Well, to be perfectly frank, having a thing that shoots white goop everywhere is kinda gross when you think about it, but men don’t get subjugated in society, or made to feel like a part of their own body should be reviled, as a result. Someone needs to take Jennifer aside and kindly reassure her that having a vagina is not a bad thing.

However, if a woman wanted to stick glittery things on her cunt, why shouldn’t she? I know plenty of girls who’ve had their bits pierced, yet this seems to get respect, rather than ridicule – so what’s the fucking difference?

I’ve strayed off the track a little here, but my point is thus: Feminism is supposed to be about choice. Whether you chose to be a feminine feminist, or a butch conservative, that should be entirely up to the individual. However, I believe (as I said, having never read it) the point of Germaine Greer’s initial publication is that if you don’t fight for the right to have that choice, whatever era you were born in, you will be without control over your own life in a male-dominated, corporate, society.

And, forgive me if I’m wrong, but, even 40 years on, I think Germaine Greer would agree with me. She may not want to join me when I go to get my ‘Vajazzling’, though.

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Responses

  1. Nice work Kitty!

    • Cheers!

  2. great post – we need more of these out there in the papers! It is still surprising and disappointing to me how many people, close female friends included, have the wrong idea about feminism. Women themselves are spreading the wrong message about feminism, when it’s really about choice and awareness of inherent discrimination, not about being aggressive to men or being a lesbian. How could we ever effect change if we keep setting ourselves back by stereotypes that are far too widespread in mainstream thoughts and conversations.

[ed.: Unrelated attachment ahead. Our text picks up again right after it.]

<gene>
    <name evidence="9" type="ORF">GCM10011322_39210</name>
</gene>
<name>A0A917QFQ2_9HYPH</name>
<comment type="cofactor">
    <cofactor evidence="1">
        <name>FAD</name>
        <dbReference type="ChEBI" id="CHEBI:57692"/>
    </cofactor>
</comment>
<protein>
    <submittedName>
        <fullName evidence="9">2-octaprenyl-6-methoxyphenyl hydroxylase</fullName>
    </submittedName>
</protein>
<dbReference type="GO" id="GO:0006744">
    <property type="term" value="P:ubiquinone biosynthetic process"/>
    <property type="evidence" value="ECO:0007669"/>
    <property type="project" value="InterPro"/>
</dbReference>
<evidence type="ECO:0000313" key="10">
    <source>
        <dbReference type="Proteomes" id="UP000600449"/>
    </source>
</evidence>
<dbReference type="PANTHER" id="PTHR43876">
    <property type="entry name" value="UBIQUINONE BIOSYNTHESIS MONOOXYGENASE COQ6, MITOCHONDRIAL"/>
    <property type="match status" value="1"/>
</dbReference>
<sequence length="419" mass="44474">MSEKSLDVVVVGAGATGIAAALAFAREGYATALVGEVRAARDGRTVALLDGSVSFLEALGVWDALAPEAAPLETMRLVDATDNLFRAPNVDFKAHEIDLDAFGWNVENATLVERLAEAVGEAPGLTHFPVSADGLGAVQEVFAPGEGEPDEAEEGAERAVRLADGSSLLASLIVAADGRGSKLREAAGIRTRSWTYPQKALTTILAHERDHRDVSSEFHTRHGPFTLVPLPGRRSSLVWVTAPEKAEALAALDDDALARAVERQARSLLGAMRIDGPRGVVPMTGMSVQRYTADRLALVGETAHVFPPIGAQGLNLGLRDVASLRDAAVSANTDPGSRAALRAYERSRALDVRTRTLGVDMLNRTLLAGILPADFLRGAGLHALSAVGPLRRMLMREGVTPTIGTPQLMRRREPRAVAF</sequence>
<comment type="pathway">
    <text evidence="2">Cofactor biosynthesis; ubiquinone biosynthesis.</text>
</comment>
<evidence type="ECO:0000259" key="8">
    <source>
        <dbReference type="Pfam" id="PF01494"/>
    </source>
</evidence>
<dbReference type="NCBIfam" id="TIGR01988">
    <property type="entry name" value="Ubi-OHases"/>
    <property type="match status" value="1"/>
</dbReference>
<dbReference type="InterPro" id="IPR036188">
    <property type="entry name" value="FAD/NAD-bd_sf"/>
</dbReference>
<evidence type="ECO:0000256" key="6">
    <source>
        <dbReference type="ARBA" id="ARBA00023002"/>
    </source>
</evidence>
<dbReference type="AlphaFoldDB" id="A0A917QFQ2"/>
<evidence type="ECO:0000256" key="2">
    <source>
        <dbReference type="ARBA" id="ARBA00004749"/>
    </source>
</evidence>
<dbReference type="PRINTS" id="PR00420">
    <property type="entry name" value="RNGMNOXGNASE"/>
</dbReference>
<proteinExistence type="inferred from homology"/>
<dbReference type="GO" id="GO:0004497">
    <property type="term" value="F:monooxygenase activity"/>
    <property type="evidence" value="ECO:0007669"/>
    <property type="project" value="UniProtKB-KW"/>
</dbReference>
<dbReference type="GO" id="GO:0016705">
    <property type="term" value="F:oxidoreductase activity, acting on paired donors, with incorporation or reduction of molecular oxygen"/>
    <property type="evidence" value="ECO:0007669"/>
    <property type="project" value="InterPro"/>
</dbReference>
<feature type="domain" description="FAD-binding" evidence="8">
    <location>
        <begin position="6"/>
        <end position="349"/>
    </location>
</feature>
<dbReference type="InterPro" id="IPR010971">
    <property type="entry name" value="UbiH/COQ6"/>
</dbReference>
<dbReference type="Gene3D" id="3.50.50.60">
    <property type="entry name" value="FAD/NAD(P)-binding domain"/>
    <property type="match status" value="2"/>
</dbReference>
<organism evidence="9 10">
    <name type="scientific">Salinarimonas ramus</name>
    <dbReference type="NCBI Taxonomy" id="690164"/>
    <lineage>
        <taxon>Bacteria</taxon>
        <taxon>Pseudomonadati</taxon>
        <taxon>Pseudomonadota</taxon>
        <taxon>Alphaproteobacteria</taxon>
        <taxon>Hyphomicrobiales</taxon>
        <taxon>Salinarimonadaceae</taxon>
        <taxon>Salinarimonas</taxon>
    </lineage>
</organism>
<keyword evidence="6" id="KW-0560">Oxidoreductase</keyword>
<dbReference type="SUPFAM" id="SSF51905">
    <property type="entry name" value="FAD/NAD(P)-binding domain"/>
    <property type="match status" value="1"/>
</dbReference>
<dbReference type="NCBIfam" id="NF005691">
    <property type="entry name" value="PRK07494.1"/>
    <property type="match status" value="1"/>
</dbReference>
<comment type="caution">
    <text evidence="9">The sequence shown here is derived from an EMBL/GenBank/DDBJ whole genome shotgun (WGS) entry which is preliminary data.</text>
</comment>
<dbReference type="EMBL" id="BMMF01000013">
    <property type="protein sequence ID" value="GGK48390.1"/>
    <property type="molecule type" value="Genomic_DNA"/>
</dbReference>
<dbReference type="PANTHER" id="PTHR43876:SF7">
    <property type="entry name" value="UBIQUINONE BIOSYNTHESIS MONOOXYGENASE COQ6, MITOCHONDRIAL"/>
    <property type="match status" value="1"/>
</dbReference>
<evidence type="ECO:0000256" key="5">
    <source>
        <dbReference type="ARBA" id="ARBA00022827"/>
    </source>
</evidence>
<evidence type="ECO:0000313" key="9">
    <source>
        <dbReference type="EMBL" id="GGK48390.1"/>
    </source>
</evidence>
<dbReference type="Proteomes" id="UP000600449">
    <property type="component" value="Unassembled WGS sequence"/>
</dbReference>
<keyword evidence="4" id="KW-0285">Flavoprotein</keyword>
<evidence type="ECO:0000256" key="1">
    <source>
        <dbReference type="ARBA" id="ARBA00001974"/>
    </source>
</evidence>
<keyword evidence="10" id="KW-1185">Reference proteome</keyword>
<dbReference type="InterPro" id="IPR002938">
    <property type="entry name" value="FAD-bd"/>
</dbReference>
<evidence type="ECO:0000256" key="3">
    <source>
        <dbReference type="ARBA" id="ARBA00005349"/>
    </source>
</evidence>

• Thanks, Mei!

  3. Bravo. I hadn’t considered the ‘vjazzling’ issue from this perspective, and though I always enjoy Ms Razer’s bitchkriegs, I’m with you on this one.

    The evidence is clear, women still have much to achieve. Hopefully our generation gives it a red hot go.

    • I have this theory that because of the lack of enthusiasm for change in Third Wave Feminism, that Fourth Wave Feminism, being my daughter’s generation, are going to be forthright, dominant, sexually uninhibited women who look back at how repressed our generation was and shake their heads.

      At least, I hope so. And, yes, I know it’s weird for a mother to want her daughter to be sexually uninhibited, but as long as she looks after herself, she should go for it!

  4. laughed at “white goop” — cos it’s true. Loved this post. I didnt understand the fuss about Love Hewitt’s vajazzling. Some people turn to alcohol, others to sex, yet others to chocolate — to feel good. Why not vajazzling?